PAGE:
email: tony@lathes.co.uk
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T. Taylor Planer

T.T.Taylor Home Page

A remarkably versatile yet essentially simple and cheaply constructed machine tool, the planer is able, in a limited space, to handle large components that would otherwise require the services of a huge, expensive and heavy milling machine. Indeed, so adaptable is it, that even very old ones, fitted with powered milling heads on the bridge and uprights (when they are known as a plano-miller), can still be found working in shipyards and other places dealing with large and awkwardly-shaped components. For the amateur the benefits of the shaper were also recognised and from around 1870 to 1920 a number of miniature versions were manufactured; even today these are still sought-after machines, very handy as a working tool and, of course, as an interesting and mechanically delightful artefact. Four of these little bench-mounted T.Taylor planers - one powered the others hand-operated -  have surface in recent years; two reside in the United States and two in England (if you have a T.Taylor machine tool of any description the writer would be interested to hear from you). It appears that the planer was fitted with an automatic indexing feed to drive the cutter head across the table, a ratchet-and-pawl mechanism being used to shift the head slightly after each stroke of the table.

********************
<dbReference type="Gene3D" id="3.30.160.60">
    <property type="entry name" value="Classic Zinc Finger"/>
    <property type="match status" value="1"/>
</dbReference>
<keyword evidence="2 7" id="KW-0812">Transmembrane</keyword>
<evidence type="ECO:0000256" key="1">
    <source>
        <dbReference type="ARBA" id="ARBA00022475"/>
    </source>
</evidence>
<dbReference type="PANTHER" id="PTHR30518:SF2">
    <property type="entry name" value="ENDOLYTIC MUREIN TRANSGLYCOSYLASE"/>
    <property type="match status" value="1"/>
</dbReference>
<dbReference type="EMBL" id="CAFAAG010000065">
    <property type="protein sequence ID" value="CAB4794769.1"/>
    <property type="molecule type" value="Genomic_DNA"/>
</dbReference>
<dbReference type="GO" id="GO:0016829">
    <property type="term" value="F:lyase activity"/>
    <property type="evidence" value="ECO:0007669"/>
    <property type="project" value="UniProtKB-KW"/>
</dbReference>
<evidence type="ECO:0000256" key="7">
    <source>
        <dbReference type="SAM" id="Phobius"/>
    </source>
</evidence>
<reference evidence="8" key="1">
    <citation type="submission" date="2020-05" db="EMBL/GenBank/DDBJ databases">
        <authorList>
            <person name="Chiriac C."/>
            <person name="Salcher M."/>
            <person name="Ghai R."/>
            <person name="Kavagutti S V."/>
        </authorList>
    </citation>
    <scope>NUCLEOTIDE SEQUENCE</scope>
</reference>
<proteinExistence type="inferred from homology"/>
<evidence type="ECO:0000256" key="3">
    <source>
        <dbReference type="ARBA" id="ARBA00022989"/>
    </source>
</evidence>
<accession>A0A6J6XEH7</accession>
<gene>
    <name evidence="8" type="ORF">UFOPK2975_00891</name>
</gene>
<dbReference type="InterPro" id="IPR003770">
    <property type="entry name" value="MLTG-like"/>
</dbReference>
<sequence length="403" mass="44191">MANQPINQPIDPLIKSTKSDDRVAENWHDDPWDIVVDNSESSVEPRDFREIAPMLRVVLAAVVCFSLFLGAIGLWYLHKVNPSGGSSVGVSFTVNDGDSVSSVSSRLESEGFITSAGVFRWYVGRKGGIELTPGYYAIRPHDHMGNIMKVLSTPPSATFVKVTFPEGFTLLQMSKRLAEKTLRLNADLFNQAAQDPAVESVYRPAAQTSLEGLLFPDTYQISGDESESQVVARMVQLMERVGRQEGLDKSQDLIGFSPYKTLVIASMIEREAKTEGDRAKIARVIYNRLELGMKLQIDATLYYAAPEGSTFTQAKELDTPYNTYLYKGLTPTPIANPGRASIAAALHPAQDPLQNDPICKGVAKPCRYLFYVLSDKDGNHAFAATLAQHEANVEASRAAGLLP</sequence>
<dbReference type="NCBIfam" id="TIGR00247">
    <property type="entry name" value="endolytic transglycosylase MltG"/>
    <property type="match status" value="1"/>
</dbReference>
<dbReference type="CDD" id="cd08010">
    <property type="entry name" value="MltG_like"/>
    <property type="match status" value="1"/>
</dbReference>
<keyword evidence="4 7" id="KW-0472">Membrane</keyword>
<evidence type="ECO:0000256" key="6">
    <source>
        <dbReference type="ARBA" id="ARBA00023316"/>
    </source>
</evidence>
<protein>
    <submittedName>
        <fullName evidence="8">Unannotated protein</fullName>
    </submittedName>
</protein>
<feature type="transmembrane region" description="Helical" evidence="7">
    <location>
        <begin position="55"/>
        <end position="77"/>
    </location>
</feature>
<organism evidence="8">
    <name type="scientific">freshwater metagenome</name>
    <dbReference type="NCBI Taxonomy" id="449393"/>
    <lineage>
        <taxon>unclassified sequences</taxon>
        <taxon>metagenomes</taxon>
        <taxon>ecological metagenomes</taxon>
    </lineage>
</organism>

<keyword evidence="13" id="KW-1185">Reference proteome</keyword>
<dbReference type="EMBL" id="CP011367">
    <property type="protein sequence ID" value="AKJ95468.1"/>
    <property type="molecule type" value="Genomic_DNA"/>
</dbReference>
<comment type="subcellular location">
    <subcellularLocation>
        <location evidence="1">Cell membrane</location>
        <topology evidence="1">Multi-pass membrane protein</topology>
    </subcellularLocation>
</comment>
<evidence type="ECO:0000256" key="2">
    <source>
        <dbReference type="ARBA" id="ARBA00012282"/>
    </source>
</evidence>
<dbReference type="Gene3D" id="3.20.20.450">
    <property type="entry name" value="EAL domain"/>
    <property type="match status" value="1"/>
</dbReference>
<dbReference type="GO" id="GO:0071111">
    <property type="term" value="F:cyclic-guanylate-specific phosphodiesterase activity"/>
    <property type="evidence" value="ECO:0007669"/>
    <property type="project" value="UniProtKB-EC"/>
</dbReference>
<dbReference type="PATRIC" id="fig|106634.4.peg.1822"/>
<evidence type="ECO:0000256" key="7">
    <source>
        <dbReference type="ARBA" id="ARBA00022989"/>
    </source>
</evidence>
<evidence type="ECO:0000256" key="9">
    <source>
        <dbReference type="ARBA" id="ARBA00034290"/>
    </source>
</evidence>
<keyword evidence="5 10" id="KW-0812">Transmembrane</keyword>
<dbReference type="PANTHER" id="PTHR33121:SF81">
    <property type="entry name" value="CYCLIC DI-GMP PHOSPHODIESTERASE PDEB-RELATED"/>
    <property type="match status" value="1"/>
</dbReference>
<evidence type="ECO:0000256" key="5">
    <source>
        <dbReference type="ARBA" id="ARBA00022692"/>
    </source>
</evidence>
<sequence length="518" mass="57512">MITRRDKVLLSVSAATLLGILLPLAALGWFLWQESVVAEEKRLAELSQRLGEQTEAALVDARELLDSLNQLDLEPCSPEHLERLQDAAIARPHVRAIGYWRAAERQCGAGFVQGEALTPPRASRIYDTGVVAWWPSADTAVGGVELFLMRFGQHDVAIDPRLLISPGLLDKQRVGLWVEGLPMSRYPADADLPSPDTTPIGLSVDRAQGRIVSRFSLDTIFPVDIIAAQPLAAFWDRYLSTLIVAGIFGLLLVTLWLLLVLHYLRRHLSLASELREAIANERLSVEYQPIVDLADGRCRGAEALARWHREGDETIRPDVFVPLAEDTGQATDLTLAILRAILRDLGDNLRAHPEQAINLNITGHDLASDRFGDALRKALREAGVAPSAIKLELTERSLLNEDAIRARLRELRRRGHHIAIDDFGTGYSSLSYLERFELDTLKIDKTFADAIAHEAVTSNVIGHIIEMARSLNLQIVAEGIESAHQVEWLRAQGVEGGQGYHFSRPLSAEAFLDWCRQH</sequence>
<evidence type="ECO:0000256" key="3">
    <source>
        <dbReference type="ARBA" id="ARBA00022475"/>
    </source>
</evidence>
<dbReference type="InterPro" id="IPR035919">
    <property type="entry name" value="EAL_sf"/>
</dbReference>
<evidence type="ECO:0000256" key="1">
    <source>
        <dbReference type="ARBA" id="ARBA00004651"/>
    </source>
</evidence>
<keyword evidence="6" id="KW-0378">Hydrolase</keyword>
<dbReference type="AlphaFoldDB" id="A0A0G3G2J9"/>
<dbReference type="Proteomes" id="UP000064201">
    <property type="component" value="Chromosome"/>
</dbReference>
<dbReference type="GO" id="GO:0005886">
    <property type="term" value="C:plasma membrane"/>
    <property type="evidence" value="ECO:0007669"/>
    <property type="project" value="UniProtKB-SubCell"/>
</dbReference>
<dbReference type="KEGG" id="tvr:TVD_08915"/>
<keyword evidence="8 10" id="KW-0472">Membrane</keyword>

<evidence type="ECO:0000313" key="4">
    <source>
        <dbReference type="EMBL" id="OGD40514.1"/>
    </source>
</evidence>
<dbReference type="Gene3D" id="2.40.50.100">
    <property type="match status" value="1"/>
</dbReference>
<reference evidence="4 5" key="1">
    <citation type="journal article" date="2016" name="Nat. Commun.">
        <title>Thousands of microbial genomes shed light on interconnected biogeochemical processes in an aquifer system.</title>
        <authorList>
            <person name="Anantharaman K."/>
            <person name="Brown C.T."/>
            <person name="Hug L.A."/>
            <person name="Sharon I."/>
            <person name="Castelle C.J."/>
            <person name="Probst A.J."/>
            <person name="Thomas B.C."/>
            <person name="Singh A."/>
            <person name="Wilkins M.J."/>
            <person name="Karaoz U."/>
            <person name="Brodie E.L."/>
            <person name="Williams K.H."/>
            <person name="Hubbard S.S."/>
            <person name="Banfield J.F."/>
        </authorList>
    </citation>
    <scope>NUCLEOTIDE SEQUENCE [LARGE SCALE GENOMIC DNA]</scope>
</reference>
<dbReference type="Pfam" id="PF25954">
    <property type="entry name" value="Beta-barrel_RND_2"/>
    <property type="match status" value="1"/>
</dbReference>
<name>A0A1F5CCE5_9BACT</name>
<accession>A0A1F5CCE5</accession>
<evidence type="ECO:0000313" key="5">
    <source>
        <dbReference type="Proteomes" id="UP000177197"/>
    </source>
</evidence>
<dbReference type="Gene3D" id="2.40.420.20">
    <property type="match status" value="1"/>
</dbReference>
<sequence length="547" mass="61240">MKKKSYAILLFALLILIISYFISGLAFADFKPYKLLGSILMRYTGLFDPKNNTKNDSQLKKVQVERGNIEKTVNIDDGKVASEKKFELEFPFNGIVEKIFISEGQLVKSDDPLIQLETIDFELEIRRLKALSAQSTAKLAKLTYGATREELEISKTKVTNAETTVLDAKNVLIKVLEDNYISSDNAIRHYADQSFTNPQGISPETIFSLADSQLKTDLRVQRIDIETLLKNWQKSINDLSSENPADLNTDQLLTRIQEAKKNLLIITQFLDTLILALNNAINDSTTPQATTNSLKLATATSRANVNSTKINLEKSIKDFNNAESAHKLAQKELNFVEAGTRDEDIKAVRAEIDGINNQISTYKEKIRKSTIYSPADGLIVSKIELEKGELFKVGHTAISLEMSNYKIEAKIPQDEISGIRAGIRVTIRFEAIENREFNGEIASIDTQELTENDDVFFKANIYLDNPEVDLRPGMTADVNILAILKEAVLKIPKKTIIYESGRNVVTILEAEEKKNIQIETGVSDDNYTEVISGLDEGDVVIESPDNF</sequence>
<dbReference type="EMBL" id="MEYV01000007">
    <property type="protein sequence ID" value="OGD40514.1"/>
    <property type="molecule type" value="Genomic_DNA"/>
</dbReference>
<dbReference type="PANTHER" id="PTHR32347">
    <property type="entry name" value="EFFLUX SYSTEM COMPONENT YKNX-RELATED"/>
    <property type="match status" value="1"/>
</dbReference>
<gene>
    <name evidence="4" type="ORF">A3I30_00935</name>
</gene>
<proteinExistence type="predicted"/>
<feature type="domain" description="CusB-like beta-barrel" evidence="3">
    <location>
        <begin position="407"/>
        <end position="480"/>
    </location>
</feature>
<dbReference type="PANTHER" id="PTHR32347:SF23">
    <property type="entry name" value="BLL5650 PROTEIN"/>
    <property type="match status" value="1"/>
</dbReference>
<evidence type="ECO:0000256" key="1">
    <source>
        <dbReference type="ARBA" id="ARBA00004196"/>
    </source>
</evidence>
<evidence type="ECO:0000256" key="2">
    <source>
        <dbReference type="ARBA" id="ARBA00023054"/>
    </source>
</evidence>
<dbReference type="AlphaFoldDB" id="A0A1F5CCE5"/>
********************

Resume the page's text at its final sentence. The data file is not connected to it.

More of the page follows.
Although numbers of these machines are by known makers including (in the UK)  Milnes, Senior (and Firth), Selig, Hesketh Walker, Brittain, and Britannia many others remain unrecognised. If you have a similar machine, please do get in touch


A hand-powered T.Taylor planer from the late Victorian era

This version of the T.Taylor planer has survived with its automatic indexing traverse feed to the cutter head


A T.Taylor planer as sold for powered countershaft drive. Note the mechanism for the cross-head feed - this was a flick-over ratchet assembly that gave an indexed feed in both directions.

The position of the crank-arm end in the T-slotted disc varied the stroke

Part of the original drive system

A fast-and-loose pulley system provided  the initial drive

End view of the fast-and-loose pulley assembly


T.Taylor Home Page

T. Taylor Planer
email: tony@lathes.co.uk
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